“Presentation isn’t everything, it’s the only thing…” If you’ve never heard that quote before, it’s because it belongs to me. Your customers won’t get far enough to know whether your website or product works properly, fits their needs or has a great user experience, if they are immediately turned off by the packaging.
Visual Branding and Design is something you should never underestimate. Form matters just as much as function and from a sales and marketing standpoint it matter more. In the same sense that you would not show up to a meeting or a sales pitch disheveled, wrinkled an engrossed, you can’t let your website, logo or your product packaging show up looking less than amazing either.
The quality of content, the functionality all of these things are important, but we as human being judge a book by its cover. Good business advice coming from a woman in a power suit welding a Macbook Pro is going to mean more than the same exact advice coming from a twelve year old with chocolate smeared on their face. The optics do matter, and if you don’t invest in them, you’re leaving money on the table.
Bad Logo Designs Cost More Money than Good Ones.
You may think that you can get a quality logo for $5-50, and you’ve probably heard that Nike got theirs for $35 and that Twitter paid $15 and Google paid $0. Two out of three of these stories are just myths. Nike paid $35 to logo designer Carolyn Davidson in 1971, adjusted for inflation that logo today would cost $217. The story people don’t tell is that she was also hired on to the company and paid a good salary and received 500 shares of Nike company stock (a $600,000 value). So Did the Nike logo really cost $35? No.
As for Twitter, that image was artwork purchased from a stock photo site created by an illustrator, not a commissioned logo design. In fact to avoid legal liability for using it as a logo, which the stock site prohibited, Twitter had to have an in-house designer redevelop the concept into the logo they would use going forward. Which means it cost the salary of that employee, rather than $15, which helped them avoid the cost of either obtaining an exclusivity license from the stock site or any legal woes.
As for the original Google Logo it cost $0 because one of the Co-Founders created the logo in a Free program called GIMP (which if you look at the old logo it clearly screams “I DID IT MYSELF”). The current Google logo was designed by award winning Graphic Designer Ruth Kedar, for an undisclosed amount of money.
Getting a cheap logo that may have been ripped off from a known designer or company could have you facing not only embarrassment, but serious financial troubles later. If a logo is poorly designed or looks like you may have done it yourself to save money, it could reflect poorly on your business and keep customers and clients from taking you seriously. It’s hard to invest in someone who clearly hasn’t invested int themselves.
Web Design is About Marketing First, Experience Second and Functionality last.
Your first experience of a website is how it looks. Not how clean the code is, not well the menu system works, but whether or it is visually pleasing and has convinced you that you came to the right place. After you’ve decide its not going hurt your eyes to stay on this site for two more minutes you’ll start to concern yourself with how quickly things respond to your clicks, whether you can navigate easily and if it has the features you’re expecting. Then and only then will you worry about “how well it works”. Does it look good, does it make me feel good, does it get the job done. This may seem backwards but if people are honest, they’ll admit it is how they prioritize most things.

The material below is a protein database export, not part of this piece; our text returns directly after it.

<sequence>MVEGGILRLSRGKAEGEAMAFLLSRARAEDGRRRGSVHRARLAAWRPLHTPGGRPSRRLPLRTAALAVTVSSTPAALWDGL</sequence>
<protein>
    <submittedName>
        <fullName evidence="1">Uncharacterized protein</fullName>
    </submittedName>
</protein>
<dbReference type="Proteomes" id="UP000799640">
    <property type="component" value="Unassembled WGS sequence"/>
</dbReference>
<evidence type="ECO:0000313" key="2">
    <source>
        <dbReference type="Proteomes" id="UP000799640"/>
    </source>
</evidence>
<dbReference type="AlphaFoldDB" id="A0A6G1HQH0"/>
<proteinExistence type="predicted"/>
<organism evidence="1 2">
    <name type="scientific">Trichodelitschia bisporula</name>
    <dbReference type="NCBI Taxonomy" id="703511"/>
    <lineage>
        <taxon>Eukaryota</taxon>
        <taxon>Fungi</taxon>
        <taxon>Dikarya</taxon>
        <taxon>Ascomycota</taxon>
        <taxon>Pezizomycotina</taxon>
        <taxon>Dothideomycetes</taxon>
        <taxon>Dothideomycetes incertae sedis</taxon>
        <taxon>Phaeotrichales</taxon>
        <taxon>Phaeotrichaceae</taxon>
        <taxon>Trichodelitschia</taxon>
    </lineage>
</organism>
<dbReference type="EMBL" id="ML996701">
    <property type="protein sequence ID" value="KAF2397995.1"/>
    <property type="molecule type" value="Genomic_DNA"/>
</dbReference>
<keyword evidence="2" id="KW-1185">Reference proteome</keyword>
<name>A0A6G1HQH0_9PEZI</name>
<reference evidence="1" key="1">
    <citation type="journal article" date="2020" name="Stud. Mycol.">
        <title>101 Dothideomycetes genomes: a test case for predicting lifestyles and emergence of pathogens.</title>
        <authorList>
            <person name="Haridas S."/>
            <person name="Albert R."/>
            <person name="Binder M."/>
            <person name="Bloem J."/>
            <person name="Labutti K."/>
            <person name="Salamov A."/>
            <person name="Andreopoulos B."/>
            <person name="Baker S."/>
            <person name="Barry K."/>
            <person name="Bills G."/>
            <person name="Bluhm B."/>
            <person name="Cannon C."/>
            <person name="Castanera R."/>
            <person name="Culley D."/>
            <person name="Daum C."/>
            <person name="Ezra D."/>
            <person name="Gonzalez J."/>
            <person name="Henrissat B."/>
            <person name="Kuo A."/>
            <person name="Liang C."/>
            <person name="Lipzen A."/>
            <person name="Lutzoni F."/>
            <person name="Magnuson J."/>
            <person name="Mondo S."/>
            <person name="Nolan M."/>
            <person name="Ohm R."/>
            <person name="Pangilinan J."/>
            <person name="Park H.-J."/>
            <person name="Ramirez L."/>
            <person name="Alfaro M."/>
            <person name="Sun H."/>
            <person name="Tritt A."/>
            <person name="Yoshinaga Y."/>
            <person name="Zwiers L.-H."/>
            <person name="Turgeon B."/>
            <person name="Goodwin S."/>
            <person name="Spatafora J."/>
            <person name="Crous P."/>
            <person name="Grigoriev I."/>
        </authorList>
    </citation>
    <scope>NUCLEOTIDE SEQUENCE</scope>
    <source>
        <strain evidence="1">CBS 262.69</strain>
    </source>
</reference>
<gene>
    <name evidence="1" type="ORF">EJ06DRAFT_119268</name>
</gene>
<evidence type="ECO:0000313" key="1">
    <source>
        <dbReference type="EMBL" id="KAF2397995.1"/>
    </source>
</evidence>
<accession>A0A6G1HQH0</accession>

Apple’s stock prices seem to indicate this train of thought is consistent.
Good Design is Like a Good Suit, It’s an Investment.
Some people insist that bargain shopping is fine when it comes to developing the visual branding and presentation materials for their business. They will make every and any argument to justify doing so and insist that there is nothing wrong with it. Here is what it really comes down to, a simple metaphor:
“If you were looking for a plastic surgeon for your face after an accident, would you go to the bargain bin, or get the best you can afford?”
When you put it in that perspective, and understand that you’re investing in the “face of your business”, the price begins to seem very trivial. You’d do whatever it took to keep from being embarrassed if it came down to your actual face, so you should take the face of your business just as seriously.
Sometimes a Logo, a Business Card, a Website or an Advertisement is the first and last impression someone will have of you or your company. You have to invest what it takes to make it count.
Roberto Blake is a Graphic Designer who runs his own one man Design Studio, focusing on Brand Development and Advertising. Roberto has experience in design for print, web and multimedia and has worked on out of home campaigns including billboards featured in Times Square. He is a monthly contributor to Print Media Centr’s News From The Printerverse, and a frequent participant in #PrintChat on Twitter. He is also a contributor for publications such as Print Magazine and How Design and has had work featured in Advanced Photoshop Magazine. Roberto is extremely active in social media, producing multiple YouTube videos each week to assist designers and other creative professionals through advice and tutorials.